Hiking Project, an app created by REI, is a database of over 35,000 trails that is constantly being updated. This free app includes maps, data, key points on trails, and on-trail navigation to ensure you are heading in the correct direction on any map you pick. This app can be used on mobile or desktops and is ad-free!
Many reviews say this is the best app for beginner hikers but not the best for backcountry explorers who are often in new terrain away from city life. Each trail contains length, elevation gain, and route difficulty. It is not a lot of information but it has the basics to get you started and to somewhat familiarize yourself with the trail. You can download a map from the app and use it when you are offline or don’t have service anymore.
Hiking Project is available on iOS and Android and has an overall rating of 4.5 with over 1,700 reviews.
4. The National Park Service App
The National Park Service App is the official guide for exploring trails in our country’s National Parks! This is a free app with information from the park rangers and other park staff experts in the field (literally). There is a different page for every National Park that includes updated information, weather, hours of the park, admission fees, line waits, a calendar of events, and, of course, all the trails in that park. They also mention which trails are wheelchair-friendly! The best perk is that all maps can be downloaded offline so the app will work even without cell service. Who needs cell coverage when you have the National Park Service App?!
The National Park Service App is available on iOS and Android and has an overall rating of 4.3 with over 400 reviews.
5. FarOut (formerly known as Guthook Guides)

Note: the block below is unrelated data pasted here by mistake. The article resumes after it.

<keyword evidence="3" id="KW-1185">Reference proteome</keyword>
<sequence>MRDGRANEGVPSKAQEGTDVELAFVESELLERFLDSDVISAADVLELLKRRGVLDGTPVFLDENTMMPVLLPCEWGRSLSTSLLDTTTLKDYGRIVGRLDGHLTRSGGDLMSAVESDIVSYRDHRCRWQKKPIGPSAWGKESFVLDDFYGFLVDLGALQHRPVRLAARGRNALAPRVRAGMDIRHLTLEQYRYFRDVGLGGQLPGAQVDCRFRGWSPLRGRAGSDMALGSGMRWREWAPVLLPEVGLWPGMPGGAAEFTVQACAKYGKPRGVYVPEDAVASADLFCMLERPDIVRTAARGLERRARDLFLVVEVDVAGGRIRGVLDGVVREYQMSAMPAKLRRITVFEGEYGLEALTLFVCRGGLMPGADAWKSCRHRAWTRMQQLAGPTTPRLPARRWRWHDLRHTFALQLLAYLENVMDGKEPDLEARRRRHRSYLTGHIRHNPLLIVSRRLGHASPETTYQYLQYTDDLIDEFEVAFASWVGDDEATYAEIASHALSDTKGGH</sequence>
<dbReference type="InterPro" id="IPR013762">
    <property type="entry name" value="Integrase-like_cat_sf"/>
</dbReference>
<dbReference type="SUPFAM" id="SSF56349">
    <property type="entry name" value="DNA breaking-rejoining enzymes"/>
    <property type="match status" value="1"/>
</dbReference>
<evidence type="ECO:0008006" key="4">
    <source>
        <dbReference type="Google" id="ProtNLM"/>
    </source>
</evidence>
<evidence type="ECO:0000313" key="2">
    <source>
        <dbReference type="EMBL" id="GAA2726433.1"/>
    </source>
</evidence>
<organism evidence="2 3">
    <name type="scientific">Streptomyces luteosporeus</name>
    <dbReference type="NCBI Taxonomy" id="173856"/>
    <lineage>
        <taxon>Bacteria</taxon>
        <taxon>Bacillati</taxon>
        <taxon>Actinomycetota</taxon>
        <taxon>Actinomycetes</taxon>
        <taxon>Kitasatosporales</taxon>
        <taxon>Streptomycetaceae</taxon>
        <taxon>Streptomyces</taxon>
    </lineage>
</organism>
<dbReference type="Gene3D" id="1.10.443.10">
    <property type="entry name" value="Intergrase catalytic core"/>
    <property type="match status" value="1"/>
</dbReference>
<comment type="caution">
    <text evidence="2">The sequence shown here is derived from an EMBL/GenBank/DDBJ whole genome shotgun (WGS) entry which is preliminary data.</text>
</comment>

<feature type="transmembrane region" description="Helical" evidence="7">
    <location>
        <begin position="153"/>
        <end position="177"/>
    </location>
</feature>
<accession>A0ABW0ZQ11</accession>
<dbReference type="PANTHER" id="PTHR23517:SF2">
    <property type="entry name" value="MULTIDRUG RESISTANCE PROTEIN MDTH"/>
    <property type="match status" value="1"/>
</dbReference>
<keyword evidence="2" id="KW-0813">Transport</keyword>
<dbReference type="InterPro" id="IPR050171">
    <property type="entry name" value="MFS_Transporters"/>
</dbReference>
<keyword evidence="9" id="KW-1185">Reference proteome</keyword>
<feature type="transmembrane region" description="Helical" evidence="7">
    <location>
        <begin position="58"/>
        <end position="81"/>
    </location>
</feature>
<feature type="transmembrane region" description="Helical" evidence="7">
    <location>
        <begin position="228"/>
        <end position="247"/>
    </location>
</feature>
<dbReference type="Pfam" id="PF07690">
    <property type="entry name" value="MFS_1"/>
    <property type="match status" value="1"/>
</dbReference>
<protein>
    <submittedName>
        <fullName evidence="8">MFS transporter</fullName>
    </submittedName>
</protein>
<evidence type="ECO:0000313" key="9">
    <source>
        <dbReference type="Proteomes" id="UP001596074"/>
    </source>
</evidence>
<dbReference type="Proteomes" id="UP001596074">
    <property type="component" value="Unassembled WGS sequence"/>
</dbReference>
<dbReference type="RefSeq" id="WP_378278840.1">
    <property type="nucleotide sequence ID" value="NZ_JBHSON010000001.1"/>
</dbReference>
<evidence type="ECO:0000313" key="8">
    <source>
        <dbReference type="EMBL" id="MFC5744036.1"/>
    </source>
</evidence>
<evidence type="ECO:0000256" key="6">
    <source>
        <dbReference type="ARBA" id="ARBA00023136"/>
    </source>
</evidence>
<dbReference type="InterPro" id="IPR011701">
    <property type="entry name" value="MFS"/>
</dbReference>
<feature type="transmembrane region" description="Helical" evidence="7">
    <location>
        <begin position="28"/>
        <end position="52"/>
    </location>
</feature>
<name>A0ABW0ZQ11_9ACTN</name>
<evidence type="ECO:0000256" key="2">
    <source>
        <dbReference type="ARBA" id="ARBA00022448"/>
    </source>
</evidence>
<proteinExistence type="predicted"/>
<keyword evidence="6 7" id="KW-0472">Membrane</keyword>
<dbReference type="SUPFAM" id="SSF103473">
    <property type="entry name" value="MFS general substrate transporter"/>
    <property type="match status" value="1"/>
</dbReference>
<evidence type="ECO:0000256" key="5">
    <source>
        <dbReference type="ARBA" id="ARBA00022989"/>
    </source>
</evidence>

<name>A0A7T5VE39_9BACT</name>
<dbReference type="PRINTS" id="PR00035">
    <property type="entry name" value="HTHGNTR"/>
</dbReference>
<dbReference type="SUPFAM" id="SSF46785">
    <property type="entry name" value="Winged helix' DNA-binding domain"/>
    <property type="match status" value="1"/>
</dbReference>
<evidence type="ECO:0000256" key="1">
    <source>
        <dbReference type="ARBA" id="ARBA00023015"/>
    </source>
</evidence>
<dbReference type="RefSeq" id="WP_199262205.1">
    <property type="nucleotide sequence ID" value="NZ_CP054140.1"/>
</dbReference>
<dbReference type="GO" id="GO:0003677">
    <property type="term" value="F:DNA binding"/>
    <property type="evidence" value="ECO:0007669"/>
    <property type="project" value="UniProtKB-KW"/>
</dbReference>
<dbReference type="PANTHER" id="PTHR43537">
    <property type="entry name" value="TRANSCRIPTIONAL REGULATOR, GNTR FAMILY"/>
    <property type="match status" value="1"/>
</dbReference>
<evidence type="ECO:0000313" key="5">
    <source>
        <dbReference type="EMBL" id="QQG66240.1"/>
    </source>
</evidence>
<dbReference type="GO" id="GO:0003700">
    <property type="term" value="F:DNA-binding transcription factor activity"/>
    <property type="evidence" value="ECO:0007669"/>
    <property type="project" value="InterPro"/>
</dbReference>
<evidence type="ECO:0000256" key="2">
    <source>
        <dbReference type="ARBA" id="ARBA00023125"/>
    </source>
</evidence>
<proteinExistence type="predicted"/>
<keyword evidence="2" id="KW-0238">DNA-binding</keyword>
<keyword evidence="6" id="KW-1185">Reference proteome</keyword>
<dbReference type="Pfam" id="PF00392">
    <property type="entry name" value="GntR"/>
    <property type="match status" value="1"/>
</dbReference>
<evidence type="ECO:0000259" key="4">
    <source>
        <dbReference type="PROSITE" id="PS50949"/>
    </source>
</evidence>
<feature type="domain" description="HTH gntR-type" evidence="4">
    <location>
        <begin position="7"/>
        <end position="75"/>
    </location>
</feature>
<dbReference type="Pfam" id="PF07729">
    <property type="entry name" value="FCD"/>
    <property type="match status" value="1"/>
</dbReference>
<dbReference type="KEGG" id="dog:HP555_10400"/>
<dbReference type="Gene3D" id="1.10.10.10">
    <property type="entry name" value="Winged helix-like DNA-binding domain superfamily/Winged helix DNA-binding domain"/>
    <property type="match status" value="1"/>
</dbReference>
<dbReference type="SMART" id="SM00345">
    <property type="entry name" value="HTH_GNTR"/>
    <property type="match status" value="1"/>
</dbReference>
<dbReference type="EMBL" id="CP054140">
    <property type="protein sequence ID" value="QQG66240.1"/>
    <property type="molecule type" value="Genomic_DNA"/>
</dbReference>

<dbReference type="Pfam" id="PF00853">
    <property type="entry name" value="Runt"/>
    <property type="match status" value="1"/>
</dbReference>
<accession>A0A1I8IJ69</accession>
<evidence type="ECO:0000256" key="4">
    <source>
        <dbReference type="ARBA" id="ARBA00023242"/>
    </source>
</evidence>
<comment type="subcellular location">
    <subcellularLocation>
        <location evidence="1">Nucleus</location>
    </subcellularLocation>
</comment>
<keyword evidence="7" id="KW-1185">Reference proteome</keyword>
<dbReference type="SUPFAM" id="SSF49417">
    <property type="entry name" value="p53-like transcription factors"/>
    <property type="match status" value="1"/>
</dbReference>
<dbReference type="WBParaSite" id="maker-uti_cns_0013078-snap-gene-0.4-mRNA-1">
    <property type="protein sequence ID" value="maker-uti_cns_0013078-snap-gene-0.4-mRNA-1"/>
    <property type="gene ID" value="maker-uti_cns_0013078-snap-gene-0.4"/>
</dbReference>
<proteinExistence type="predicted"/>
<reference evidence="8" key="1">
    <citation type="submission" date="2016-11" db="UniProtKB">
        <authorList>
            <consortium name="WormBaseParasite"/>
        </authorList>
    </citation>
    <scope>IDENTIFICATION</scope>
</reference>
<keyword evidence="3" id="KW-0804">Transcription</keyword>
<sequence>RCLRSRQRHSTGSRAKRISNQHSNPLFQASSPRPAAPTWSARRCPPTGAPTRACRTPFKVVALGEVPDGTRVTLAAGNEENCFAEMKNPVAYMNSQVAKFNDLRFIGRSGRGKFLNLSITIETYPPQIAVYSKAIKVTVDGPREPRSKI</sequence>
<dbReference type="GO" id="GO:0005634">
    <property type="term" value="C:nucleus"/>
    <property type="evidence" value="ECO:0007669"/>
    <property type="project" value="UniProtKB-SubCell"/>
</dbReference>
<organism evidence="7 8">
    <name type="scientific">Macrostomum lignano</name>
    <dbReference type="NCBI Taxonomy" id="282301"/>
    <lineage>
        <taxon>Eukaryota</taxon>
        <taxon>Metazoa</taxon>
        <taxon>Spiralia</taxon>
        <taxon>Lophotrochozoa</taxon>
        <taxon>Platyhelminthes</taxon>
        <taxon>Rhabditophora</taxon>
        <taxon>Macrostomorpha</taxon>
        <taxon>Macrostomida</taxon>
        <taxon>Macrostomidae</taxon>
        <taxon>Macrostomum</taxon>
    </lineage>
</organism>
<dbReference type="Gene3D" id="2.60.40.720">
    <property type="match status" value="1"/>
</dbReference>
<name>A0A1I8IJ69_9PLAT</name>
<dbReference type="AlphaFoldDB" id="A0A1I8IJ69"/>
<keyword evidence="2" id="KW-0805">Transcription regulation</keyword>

Back in the day, you would print pages and pages of maps if you were looking to thru-hike the Pacific Crest Trail (PCT), Appalachian Trail, or Continental Divide Trail. Today, we have FarOut (Guthook Guides), revolutionizing the way we thru-hike today. Ryan Linn quietly released this app at the same time that Cheryl Strayed released her infamous memoir Wild. Guthook Guides has a map, compass, guidebook, and water sources reports in one single location on your phone. It functions offline and is constantly updating information about trail conditions. In 2018, a survey of 500 PCT hikers found that 85% of the hikers that year used Guthook Guides on their thru-hike. It currently has mapped over two dozen long trails worldwide and employs 5 full-time hiking enthusiasts.
Guthook Guides is free to download and has a multitude of in-app purchases that contain sections of hikes or access for the entire trail.
Guthook Guides/FarOut is available on iOS and Android and has an overall rating of 4.8 with over 15,000 reviews.
Now get out there and let your app of choice help you find your new favorite trail! Need some apps to go camping? Check out this list for great apps to find your next campground. And reach out to a Hiking and Camping Expert on Curated to make sure you're geared up for your next trip into the great outdoors!